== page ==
Tetu testified that he did what was shown on the video, but that he entered the building to retrieve his then-wife's clothing and not to steal anything. Tetu explained that he had been arguing with his former wife, with whom there was a substantial language barrier, when he dropped her off near Maunaihi Terrace a few hours prior to the incident. He testified that she called him to pick her up and that when he arrived, she let him into the building. Tetu stated that he went in to help her pick up her bag, and she told him that it was in a closet by an elevator. Tetu explained that he used a piece of wire to open the closet, which is where he found his former wife's bag. He related that he looked inside the bag to make sure it contained her clothes and left without taking anything else. Tetu testified that there were more valuable things in the closet, such as a computer, and that if he had intended to take anything, it would not have been a flashlight and some batteries.
Tetu's former wife testified as a rebuttal witness for the State. She related that she never asked Tetu to pick up a bag of her clothes and that she had never been to Maunaihi Terrace or stored anything there.
In its closing argument, the defense argued that because Tetu entered with the intent to retrieve his former wife's clothing and not to steal anything, Tetu was a trespasser, not a burglar. The court instructed the jury on the elements of burglary in the second degree and criminal trespass in the first degree under HRS § 708–813 (Supp. 2000). The jury found Tetu guilty of burglary in the second degree, and he was sentenced to five years of imprisonment.
HRS § 708–813 provides in relevant part,
(1) A person commits the offense of criminal trespass in the first degree if:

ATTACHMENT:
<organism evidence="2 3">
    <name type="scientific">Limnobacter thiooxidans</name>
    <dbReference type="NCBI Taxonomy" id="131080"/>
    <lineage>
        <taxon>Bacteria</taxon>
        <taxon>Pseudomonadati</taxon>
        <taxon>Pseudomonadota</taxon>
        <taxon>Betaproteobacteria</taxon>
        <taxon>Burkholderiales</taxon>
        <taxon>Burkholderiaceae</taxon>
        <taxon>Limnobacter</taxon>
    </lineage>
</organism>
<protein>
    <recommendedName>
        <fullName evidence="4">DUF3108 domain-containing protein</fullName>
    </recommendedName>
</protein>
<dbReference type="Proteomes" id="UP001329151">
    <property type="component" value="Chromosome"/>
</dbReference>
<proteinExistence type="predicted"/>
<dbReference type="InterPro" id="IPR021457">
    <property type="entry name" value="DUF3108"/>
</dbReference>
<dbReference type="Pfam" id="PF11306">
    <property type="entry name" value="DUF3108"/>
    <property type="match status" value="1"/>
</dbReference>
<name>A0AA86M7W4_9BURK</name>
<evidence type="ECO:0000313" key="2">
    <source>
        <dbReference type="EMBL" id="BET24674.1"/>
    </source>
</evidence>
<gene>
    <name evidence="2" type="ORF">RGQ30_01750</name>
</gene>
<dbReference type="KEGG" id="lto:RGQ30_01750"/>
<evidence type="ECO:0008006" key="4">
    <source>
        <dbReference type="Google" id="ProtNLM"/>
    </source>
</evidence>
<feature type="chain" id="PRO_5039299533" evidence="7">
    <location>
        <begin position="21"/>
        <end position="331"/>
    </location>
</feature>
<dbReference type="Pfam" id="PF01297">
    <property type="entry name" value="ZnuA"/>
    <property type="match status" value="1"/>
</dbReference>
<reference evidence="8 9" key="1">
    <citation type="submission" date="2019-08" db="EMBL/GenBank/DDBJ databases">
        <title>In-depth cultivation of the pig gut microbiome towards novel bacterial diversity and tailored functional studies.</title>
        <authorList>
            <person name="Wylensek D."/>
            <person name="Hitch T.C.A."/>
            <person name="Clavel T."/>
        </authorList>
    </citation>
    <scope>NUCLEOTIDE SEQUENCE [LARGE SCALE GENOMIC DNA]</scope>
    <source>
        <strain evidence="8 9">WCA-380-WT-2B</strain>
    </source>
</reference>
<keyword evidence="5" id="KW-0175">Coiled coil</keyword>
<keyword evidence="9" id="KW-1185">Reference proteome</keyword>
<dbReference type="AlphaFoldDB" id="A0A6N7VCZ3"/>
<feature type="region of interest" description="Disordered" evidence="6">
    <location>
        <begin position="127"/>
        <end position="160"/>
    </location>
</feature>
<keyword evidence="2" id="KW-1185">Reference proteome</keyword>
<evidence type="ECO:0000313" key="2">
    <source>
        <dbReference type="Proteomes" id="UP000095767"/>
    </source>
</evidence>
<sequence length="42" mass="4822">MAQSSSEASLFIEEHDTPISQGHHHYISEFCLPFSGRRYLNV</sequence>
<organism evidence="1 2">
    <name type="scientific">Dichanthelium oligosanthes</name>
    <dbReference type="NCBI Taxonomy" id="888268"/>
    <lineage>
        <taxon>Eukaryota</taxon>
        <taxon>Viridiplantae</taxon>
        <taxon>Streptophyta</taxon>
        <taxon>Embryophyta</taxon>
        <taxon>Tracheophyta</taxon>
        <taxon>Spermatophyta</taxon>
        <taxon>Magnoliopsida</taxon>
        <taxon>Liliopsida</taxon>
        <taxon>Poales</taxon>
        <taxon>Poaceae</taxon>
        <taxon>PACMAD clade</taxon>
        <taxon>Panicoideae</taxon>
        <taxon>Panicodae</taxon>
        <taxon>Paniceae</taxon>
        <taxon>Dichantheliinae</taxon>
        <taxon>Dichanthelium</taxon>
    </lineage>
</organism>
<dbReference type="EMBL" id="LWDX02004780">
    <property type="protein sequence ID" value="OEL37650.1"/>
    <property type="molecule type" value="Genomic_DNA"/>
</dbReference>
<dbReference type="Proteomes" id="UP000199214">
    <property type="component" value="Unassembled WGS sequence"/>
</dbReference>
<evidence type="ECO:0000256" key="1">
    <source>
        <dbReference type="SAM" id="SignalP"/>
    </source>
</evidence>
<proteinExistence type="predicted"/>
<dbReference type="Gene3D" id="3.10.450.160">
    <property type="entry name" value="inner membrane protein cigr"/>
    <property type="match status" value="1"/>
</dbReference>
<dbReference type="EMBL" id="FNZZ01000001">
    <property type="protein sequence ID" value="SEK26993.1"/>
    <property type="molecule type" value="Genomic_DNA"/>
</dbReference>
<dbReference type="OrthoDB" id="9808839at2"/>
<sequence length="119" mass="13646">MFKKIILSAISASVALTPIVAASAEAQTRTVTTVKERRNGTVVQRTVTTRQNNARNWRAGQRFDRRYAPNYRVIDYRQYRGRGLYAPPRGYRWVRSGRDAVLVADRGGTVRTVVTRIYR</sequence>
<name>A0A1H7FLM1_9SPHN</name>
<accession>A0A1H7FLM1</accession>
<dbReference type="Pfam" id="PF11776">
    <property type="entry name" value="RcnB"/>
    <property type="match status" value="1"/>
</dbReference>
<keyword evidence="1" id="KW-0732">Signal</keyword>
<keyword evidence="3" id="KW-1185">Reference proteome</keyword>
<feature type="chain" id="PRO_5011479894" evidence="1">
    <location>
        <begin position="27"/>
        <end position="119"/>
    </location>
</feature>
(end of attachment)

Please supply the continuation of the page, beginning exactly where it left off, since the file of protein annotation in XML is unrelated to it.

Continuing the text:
(a) That person knowingly enters or remains unlawfully:
(i) In a dwelling; or
(ii) In or upon the premises of a hotel or apartment building.
(2) Criminal trespass in the first degree is a misdemeanor.
HRS § 708–813.
B. Appellate Proceedings
Tetu appealed the judgment of conviction to the Intermediate Court of Appeals (ICA), arguing that (1) the circuit court erred in denying his discovery request to access the crime scene and that (2) the verdict was not supported by the evidence adduced at trial. The State responded that the right to discovery in a felony case is the right to receive material and information possessed by the prosecution and its agents concerning the case. Because the State did not possess or have control over Maunaihi Terrace, the State maintained that defense counsel did not have a right under HRPP Rule 16 to compel discovery of the condominium. Further, the State argued that the appearance and configuration of the condominium more than a year after the incident rendered Tetu's reasons for requesting access irrelevant. In response, Tetu contended that the passage of time alone does not diminish the importance of accessing the crime scene and that inspecting areas of the property would have likely shown an exit-only door with no signs of forced entry, corroborating that his former wife let him into the condominium.
The ICA issued a memorandum opinion affirming Tetu's conviction. Citing case law from other states, the ICA observed that the court must balance the defendant's need for access to the crime scene with the private party's right to privacy. The ICA noted, "A speculative or conclusory showing, or the failure to explain how the proposed inspection would yield information different from that already disclosed in discovery, is insufficient to overcome the privacy rights of the private party." The ICA held that a defendant must "make a prima facie showing of how the proposed inspection would be relevant and material to his or her defense" and "demonstrate sufficient 'plausible justification' and 'good cause' for the intrusion.' " The ICA ruled that Tetu did not sufficiently explain to the circuit court how becoming familiar with the scene was relevant to his defense. Thus, it affirmed the circuit court's order denying Tetu's motion to compel discovery. The ICA also rejected Tetu's claim that there was insufficient evidence to support his conviction.[139 Hawai'i 214]